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Clean Code: A Handbook of Agile Software Craftsmanship Clean Code: A Handbook of Agile Software Craftsmanship by Robert C. Martin
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“Truth can only be found in one place: the code.”
Robert C. Martin, Clean Code: A Handbook of Agile Software Craftsmanship
“Indeed, the ratio of time spent reading versus writing is well over 10 to 1. We are constantly reading old code as part of the effort to write new code. ...[Therefore,] making it easy to read makes it easier to write.”
Robert C. Martin, Clean Code: A Handbook of Agile Software Craftsmanship
“It is not enough for code to work.”
Robert C. Martin, Clean Code: A Handbook of Agile Software Craftsmanship
“So if you want to go fast, if you want to get done quickly, if you want your code to be easy to write, make it easy to read.”
Robert C. Martin, Clean Code: A Handbook of Agile Software Craftsmanship
“A long descriptive name is better than a short enigmatic name. A long descriptive name is better than a long descriptive comment.”
Robert C. Martin, Clean Code: A Handbook of Agile Software Craftsmanship
“Clean code is not written by following a set of rules. You don’t become a software craftsman by learning a list of heuristics. Professionalism and craftsmanship come from values that drive disciplines.”
Robert C. Martin, Clean Code: A Handbook of Agile Software Craftsmanship
“You should name a variable using the same care with which you name a first-born child.”
Robert C. Martin, Clean Code: A Handbook of Agile Software Craftsmanship
“It is not the language that makes programs appear simple. It is the programmer that make the language appear simple!”
Robert C. Martin, Clean Code: A Handbook of Agile Software Craftsmanship
“Of course bad code can be cleaned up. But it’s very expensive.”
Robert C. Martin, Clean Code: A Handbook of Agile Software Craftsmanship
“You are reading this book for two reasons. First, you are a programmer. Second, you want to be a better programmer. Good. We need better programmers.”
Robert C. Martin, Clean Code: A Handbook of Agile Software Craftsmanship
“Redundant comments are just places to collect lies and misinformation.”
Robert C. Martin, Clean Code: A Handbook of Agile Software Craftsmanship
“Perhaps you thought that “getting it working” was the first order of business for a professional developer. I hope by now, however, that this book has disabused you of that idea. The functionality that you create today has a good chance of changing in the next release, but the readability of your code will have a profound effect on all the changes that will ever be made.”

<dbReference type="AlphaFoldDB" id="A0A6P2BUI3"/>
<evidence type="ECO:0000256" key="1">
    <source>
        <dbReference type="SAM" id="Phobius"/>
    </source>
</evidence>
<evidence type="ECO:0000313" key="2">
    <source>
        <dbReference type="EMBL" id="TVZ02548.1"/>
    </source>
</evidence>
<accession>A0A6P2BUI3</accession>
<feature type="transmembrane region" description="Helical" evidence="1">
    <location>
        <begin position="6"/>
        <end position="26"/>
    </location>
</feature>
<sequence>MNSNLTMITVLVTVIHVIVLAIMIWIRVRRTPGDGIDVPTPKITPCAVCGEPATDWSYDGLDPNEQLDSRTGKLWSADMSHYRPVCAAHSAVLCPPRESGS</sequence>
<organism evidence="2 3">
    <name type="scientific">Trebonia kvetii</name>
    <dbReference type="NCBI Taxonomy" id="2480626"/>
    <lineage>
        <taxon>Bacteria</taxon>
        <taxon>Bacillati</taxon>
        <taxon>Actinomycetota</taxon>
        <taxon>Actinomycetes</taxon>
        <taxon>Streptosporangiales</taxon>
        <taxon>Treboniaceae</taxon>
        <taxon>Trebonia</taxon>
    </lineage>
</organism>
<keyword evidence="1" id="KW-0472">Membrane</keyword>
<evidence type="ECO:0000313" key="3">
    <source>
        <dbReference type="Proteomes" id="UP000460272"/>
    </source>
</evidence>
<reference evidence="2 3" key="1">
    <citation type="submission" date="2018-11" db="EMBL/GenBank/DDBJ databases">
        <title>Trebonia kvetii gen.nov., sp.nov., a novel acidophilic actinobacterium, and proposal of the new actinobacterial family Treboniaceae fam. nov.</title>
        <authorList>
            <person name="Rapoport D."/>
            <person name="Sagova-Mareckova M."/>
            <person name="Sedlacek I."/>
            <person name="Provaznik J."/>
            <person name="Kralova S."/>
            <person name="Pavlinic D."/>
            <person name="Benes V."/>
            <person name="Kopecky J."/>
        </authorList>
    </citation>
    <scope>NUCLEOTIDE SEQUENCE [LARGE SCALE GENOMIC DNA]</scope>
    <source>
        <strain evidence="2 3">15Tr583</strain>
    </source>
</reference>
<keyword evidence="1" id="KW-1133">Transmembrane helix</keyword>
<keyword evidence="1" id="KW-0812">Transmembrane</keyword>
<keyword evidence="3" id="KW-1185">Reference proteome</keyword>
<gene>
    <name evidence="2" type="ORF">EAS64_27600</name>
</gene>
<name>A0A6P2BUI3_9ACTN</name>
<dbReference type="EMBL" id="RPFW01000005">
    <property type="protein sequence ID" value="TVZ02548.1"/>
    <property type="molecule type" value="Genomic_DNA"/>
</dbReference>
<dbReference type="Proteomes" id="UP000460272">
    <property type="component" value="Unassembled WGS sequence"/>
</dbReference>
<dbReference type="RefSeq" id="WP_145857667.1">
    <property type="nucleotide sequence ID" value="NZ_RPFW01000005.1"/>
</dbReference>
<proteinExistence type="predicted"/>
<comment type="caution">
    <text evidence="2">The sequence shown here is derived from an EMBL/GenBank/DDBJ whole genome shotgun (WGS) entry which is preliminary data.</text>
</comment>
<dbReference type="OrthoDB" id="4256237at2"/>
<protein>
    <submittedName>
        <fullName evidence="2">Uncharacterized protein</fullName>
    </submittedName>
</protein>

Robert C. Martin, Clean Code: A Handbook of Agile Software Craftsmanship
“There are two parts to learning craftsmanship: knowledge and work. You must gain the knowledge of principles, patterns, practices, and heuristics that a craftsman knows, and you must also grind that knowledge into your fingers, eyes, and gut by working hard and
practicing.”
Robert C. Martin, Clean Code: A Handbook of Agile Software Craftsmanship
“Clean code always looks like it was written by someone who cares.”
Robert C. Martin, Clean Code: A Handbook of Agile Software Craftsmanship
“One difference between a smart programmer and a professional programmer is that
the professional understands that clarity is king. Professionals use their powers for good and write code that others can understand.”
Robert C. Martin, Clean Code: A Handbook of Agile Software Craftsmanship
“Programmers must avoid leaving false clues that obscure the meaning of code.”
Robert C. Martin, Clean Code: A Handbook of Agile Software Craftsmanship
“Clean code is simple and direct. Clean code reads like well-written prose. Clean code never obscures the designer’s intent but rather is full of crisp abstractions and straightforward lines of control.
- Grady Booch author of Object
Oriented Analysis and Design with
Applications”
Robert C. Martin, Clean Code: A Handbook of Agile Software Craftsmanship
“SRP is one of the more important concept in OO design. It’s also one of the simpler concepts to understand and adhere to. Yet oddly, SRP is often the most abused class design principle.”